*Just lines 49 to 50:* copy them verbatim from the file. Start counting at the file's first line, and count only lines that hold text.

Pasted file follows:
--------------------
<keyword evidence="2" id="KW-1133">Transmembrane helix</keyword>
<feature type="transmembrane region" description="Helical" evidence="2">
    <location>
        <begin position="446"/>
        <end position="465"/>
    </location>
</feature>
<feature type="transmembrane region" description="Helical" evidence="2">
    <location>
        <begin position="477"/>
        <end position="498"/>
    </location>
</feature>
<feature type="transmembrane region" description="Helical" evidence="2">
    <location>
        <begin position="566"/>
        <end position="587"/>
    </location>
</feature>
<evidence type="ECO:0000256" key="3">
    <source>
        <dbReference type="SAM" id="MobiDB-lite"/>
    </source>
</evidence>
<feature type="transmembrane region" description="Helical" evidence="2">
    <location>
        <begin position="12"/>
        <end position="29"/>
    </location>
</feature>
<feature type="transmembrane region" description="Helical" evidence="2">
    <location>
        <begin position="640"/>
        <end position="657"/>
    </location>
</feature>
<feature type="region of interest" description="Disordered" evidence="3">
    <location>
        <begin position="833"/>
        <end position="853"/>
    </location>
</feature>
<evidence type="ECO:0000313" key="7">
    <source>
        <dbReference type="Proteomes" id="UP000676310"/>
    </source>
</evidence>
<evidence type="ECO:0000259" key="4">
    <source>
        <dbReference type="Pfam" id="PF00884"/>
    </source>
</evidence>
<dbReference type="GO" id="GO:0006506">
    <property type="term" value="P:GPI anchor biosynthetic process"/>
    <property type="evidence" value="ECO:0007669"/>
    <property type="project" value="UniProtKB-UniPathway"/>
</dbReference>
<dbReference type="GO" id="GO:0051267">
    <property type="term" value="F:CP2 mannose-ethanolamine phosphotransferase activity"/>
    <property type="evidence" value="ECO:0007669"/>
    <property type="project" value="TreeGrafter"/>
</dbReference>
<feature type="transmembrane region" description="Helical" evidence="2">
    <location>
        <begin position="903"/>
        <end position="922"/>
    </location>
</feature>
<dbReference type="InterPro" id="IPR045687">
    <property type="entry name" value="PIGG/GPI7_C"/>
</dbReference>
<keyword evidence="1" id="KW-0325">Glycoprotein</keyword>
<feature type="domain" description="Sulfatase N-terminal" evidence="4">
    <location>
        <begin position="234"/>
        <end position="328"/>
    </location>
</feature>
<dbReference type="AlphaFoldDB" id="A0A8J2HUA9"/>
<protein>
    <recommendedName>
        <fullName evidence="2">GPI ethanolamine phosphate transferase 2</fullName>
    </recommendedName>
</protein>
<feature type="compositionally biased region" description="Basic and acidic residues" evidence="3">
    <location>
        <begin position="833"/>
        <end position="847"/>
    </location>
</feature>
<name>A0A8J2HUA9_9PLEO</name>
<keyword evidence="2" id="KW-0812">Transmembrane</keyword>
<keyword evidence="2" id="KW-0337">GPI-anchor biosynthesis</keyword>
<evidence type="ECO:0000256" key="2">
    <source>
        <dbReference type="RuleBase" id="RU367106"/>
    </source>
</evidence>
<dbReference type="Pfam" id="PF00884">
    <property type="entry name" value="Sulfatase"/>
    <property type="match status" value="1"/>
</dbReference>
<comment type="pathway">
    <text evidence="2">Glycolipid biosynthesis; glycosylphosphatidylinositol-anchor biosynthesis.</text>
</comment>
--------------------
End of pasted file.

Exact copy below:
    <source>
        <dbReference type="Pfam" id="PF00884"/>